To handle Australia’s projected monthly exports of ammonia, terminal capacity will need to increase ten-fold. This is especially important considering Australian projects, such as the Western Green Hydrogen Hub and the Australia Renewable Energy Hub, will be among the largest hydrogen projects worldwide and are considering ammonia as a transportation medium.
Public-private partnerships: government holds the key to action, matching industry enthusiasm
Although the hydrogen economy is still in its early stages of development, demand for ammonia is already on-track to outpace available infrastructure. Both private and public sectors support the development of a global hydrogen economy, with major companies signing agreements with ammonia producers and governments auctioning off import contracts.
For example, JERA, a prominent player in Japan’s power generation sector, recently initiated a tender to secure an annual supply of up to 500,000 tonnes of ammonia, starting from 2027. This move is aimed at supporting coal generation co-firing applications within Japan and has involved active negotiations with ammonia producers such as CF Industries and Yara. Meanwhile, in Germany, major energy companies E. ON, Uniper and RWE have entered ammonia-related memorandums of understanding with international firms, including EverWind (Canada), Greenko (India) and Hyphen (Namibia).
On the governmental front, auctions aimed at sourcing ammonia imports are gaining popularity. Germany’s H2Global auction, backed by €900 million ($978 million) in governmental support, will be the first of its kind globally and offer 10-year purchase agreements for green ammonia. Additionally, various government-backed initiatives are geared towards creating fresh demand for ammonia, including its use as an alternative fuel in the maritime sector (supported by the FuelEU Maritime initiative) and co-firing applications in Japan.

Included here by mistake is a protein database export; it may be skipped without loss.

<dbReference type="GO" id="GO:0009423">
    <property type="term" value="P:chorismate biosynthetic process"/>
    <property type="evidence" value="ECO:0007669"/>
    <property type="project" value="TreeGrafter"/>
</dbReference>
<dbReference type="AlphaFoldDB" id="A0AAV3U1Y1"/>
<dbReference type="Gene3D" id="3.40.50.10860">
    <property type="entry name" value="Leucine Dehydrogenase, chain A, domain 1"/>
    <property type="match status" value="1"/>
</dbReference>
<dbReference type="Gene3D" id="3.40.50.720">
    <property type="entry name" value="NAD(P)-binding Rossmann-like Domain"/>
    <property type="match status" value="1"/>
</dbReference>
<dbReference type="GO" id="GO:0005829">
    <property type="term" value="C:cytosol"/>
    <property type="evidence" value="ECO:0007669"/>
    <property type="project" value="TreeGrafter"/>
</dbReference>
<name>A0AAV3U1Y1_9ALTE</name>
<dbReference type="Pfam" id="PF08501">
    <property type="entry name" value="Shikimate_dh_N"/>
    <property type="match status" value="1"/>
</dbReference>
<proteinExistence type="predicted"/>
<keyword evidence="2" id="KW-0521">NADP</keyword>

Industry experts are already exploring the technical feasibility of these transitions, especially considering the projected rise in ammonia utilization for power generation and shipping. We estimate that switching LNG export and import facilities to ammonia would incur estimated costs ranging from 11% to 20% of the total LNG terminal capital expenditure, depending on factors such as demand and location.
Shipping industry growth and transition opportunities for LPG carriers
While still in its early stages, the ammonia shipping industry is expanding swiftly. Currently, just 30% of the global liquefied petroleum gas (LPG) fleet can transport ammonia, with only 50 large and very large gas carriers having this capability. To meet rising demand, Eastern Pacific Shipping has commissioned four very large ammonia carriers (VLACs) from Jiangnan Shipbuilding Group. These VLACs will become the world’s largest carriers, each boasting 93,000 cubic meters of capacity.
To transport the announced 121 million tonnes of ammonia, approximately 200 VLACs will be required, necessitating an investment of approximately $20 billion in newbuilds. Beyond newbuilds, interest is growing in retrofitting LPG vessels for ammonia carriage. Given the availability of over 1,450 LPG carriers, converting these vessels into ammonia-ready carriers offers a robust transition strategy for shipowners, particularly as demand for LPG tonne-mileage is anticipated to decline amid decarbonization efforts.
By Rystad Energy